Is it worth buying a GPU previously used for mining?

The advent of video cards used for cryptocurrency mining in the used market raises many questions, we are trying to answer them now.

In some countries, the mining of cryptocurrencies has been banned, while others choose to sell used video cards because they are just settling their positions, buying new ones. Or they just get out of business. Surprisingly, the latter is a rational move nowadays, as the profitability of cryptocurrency mining continues to decline as exchange rates rise.

But the reasons aren’t really interesting, the point is that from time to time a lot of used video cards appear on the market at a time when there is a constant shortage of new products. So more and more people are asking the question:

is it worth considering buying a used GPU if the description also says in black and white that the card was used for cryptocurrency mining?

In fact, of course, you never know when the moment will come when miners will decide to sell en masse. Falling exchange rates, high prices for video cards, and legal regulations can all result in suddenly more GPUs becoming available in the second-hand market. So if you’re thinking about buying a used video card (too), you need to keep an eye out for online classifieds, as luck can smile at us at any time.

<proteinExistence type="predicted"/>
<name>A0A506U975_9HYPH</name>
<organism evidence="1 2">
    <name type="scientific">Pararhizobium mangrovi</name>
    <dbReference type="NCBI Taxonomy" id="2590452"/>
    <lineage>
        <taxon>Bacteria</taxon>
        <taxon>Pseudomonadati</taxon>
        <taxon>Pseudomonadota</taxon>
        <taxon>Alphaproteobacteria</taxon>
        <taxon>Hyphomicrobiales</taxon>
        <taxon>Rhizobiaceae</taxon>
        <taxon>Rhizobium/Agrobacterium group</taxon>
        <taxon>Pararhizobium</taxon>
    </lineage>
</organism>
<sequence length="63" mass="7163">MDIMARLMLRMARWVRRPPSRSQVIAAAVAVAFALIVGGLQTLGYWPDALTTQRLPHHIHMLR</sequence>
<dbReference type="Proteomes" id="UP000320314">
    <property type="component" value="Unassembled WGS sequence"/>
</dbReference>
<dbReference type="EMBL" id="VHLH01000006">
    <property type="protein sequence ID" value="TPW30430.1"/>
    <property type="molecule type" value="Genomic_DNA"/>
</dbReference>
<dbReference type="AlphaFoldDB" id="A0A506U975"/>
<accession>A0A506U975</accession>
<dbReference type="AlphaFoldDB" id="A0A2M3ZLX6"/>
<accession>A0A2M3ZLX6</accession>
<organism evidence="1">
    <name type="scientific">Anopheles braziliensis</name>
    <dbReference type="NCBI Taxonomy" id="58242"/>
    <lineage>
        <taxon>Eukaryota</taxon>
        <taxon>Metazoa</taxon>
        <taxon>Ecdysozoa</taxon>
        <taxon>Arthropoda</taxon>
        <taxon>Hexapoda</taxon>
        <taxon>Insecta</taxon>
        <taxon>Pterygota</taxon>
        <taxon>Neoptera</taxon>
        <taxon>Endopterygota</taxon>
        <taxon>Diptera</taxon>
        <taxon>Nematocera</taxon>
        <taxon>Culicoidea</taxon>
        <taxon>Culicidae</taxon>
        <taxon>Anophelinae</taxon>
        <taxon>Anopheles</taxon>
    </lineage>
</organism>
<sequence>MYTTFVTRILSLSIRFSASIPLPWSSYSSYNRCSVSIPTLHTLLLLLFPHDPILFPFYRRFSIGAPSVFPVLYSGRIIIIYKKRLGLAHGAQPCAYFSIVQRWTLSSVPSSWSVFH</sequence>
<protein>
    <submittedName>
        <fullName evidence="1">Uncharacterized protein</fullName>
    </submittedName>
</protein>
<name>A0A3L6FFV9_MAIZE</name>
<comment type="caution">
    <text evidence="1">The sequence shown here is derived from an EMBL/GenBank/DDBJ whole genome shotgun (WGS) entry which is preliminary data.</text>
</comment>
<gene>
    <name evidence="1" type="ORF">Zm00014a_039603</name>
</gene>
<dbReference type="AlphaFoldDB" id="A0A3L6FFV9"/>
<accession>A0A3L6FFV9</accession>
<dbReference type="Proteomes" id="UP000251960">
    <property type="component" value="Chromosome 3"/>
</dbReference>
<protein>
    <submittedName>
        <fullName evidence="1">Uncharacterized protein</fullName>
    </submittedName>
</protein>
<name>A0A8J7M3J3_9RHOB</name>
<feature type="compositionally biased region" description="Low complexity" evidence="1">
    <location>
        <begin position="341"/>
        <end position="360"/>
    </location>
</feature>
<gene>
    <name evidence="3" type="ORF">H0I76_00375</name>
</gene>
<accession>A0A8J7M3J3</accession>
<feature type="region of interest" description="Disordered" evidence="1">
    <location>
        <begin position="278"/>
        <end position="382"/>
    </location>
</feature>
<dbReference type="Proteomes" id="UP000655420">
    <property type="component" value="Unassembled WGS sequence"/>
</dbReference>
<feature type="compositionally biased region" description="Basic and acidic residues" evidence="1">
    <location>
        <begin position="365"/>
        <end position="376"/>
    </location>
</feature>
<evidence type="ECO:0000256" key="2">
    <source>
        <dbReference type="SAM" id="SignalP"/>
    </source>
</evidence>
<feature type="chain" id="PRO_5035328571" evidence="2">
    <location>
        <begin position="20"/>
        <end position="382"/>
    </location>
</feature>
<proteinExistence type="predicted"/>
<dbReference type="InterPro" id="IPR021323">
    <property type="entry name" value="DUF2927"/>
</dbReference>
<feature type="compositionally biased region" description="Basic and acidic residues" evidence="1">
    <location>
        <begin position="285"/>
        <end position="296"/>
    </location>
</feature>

Pitfalls that are worth noticing

In general, buying a used product is risky. For example, there is probably no warranty on the product (although there are manufacturers who can transfer the warranty if it is still valid), so even if you have to pay less than the modern price, there is always every chance that the money spent will end up in the trash. .

Obviously, the biggest fear may arise that the used card will run slower than the new one and / or break down prematurely.

As with any used product, when you buy a used video card, you can’t know for sure exactly where and in what environment that gadget was used. However, a video card is not a car, even a ten-year-old hardware works smoothly without any problems (= power loss) so that it has up to another 10-20 years, provided there are no moving parts in it. And it’s not in a video card, except of course the fan. This, in turn, can be easily and inexpensively replaced in the event of a failure.

Thus, the lifespan and performance of a chip is not reduced by the mere fact that it has been used – here, however, the small part is because it is only valid if the chip has not overheated during use. This is because heat generation is one of the biggest threats to the life of a chip.

Fortunately, video cards used for mining are not typically not tuned, but just run at lower voltages and clock speeds, which is a good starting point. Unfortunately, however, it is not possible to know whether the room where it operated was adequately ventilated. If not, it could easily be that the RAM is often on the verge of overheating, in which case the card will automatically reduce performance, but it can be seen that if this is repeated repeatedly, it will sooner or later lead to memory being permanently damaged. .